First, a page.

Back to the notion of scarcity: The big bad in this film is a bad guy both because he’s gross and has a quintet of wives, but also because he doles out water to his people with a miser’s touch. The film concludes with our returning heroes giving the people of his city all the water they can drink. Are we as viewers to believe there really was no problem with water scarcity? That the only problem was the villain’s miserliness? Or are they going to have to turn off the flow, only to repeat the cruelty of the master whose shackles they’ve wriggled off? All of which is to say the world of Fury Road is incoherent enough that the resolution lands with a thud.
Is Mad Max: Fury Road terrible? No. Is it better than an average action film? Also no. And I say this as someone who loves action movies. Even ones that are pure silliness appeal to me. Take Nic Cage’s face off, and I’ll be happy as long as you also set up the stakes of the world.
Mad Max doesn’t bother with that. Instead it tries to create stakes through aesthetics alone, and winds up being a film that’s forced to rely exclusively on its few truly visceral moments to engage its viewer. In terms of craft, Mad Max: Fury Road couldn’t be less similar to Avatar (which was over-scripted and relied exclusively on CGI for its action sequences) but the impact on me as a viewer was almost identical. I was thrilled on occasion, but mostly left cold, wondering why I was supposed to engage.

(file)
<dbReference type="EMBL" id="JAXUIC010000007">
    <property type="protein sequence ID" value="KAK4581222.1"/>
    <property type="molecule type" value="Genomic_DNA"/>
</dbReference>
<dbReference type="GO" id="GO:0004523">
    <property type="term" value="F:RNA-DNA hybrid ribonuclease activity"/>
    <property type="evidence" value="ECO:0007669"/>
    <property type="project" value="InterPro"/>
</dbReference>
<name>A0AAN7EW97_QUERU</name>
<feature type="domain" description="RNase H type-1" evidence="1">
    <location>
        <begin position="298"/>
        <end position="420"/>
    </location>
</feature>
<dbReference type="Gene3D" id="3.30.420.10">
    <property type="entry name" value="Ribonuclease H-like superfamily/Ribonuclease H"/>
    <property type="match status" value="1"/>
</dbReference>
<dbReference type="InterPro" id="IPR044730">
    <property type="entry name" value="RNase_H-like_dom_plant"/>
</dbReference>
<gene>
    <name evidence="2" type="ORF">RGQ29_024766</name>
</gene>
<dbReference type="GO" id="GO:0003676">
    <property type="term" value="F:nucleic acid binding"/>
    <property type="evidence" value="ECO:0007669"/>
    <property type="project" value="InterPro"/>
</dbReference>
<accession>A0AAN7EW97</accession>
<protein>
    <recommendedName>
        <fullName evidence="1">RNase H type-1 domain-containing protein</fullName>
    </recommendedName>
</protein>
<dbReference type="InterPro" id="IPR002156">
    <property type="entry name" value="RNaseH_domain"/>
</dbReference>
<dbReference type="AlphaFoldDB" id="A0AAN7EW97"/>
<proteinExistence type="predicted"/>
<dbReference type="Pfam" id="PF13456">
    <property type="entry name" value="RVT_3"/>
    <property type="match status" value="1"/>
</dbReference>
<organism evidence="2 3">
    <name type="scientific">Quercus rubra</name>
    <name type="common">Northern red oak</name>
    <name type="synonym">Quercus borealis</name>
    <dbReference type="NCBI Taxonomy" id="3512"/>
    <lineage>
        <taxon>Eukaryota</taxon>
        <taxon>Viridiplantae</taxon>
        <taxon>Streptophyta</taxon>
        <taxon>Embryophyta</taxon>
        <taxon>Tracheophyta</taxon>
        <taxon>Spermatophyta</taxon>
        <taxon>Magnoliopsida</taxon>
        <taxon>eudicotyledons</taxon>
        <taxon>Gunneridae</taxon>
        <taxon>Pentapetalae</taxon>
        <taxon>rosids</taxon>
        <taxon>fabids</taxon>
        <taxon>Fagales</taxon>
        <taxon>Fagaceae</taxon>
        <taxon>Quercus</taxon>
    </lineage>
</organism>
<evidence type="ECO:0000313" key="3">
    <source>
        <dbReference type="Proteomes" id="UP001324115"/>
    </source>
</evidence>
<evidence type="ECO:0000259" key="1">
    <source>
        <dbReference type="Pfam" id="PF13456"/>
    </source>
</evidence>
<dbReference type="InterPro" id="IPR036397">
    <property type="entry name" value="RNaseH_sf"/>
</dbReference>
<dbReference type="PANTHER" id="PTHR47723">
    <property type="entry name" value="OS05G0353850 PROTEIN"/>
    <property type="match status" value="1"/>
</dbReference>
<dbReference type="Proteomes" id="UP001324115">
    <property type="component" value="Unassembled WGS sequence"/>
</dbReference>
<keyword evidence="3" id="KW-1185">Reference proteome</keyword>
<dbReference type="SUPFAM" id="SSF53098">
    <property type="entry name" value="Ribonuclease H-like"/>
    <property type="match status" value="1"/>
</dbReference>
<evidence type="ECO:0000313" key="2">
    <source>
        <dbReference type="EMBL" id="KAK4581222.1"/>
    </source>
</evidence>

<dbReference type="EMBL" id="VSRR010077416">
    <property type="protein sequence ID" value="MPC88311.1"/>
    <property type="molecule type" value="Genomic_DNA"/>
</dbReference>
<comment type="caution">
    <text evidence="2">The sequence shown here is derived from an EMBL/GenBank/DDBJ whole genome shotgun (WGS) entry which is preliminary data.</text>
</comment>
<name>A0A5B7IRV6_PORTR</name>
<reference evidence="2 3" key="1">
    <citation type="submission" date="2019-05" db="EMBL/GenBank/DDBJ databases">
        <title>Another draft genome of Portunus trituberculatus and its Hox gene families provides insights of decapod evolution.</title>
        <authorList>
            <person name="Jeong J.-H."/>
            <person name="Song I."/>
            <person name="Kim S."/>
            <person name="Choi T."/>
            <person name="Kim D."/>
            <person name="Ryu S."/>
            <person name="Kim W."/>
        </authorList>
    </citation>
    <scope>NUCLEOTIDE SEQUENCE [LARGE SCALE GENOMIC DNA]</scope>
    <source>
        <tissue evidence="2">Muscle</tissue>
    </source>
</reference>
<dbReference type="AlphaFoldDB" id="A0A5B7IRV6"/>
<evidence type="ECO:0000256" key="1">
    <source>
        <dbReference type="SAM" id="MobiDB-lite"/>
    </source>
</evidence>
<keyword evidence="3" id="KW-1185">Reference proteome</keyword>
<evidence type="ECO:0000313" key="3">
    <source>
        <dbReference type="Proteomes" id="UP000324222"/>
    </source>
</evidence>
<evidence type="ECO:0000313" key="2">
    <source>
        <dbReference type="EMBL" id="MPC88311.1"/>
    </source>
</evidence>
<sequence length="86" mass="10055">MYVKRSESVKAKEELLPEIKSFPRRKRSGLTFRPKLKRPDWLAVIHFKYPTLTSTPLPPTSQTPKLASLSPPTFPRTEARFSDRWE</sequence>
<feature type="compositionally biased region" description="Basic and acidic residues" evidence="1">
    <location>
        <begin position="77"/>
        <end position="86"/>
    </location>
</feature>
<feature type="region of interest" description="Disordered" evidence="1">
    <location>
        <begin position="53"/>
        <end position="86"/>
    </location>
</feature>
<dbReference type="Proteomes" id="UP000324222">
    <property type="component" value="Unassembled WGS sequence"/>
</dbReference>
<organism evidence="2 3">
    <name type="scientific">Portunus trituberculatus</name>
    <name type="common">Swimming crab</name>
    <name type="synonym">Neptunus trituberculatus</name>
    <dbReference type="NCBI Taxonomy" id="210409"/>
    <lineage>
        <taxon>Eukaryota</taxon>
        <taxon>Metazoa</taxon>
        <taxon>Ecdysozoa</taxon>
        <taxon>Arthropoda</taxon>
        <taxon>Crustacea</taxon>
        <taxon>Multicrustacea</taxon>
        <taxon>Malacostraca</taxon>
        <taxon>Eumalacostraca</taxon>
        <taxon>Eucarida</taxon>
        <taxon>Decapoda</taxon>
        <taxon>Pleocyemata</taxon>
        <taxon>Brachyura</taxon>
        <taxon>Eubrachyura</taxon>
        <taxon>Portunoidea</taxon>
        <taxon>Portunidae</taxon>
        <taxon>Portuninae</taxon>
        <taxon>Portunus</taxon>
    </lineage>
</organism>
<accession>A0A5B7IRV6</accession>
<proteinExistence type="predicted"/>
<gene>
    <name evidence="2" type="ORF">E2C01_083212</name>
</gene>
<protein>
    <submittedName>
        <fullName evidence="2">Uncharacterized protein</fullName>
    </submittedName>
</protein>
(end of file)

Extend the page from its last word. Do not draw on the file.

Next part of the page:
What you should watch instead
If you want a great recent action movie with a woman kicking ass, see Edge of Tomorrow. If you want to be moved by Tom Hardy driving (and, gasp, talking), see Locke. If you want to see a band of vagrants cross a wasteland with purpose, rewatch The Warriors. If you want style and substance paired in an action film, rewatch The Matrix. If you want a meticulously designed chase sequence staged with heart, watch The Grand Budapest Hotel. If you want post-apocalyptic imagery presented without context but imbued with real meaning, watch Herzog’s Lessons of Darkness.
Interested in another opinion? Read Aja Romano’s review, “‘Mad Max: Fury Road’ is everything you’ve heard and so much more.”
Screengrab via Warner Bros. Pictures/YouTube
Spike Friedman is a comedian and writer who has contributed to Deadspin, Paste, Mental Floss, Grantland, and others. He performed on the house team for the Upright Citizens Brigade in New York.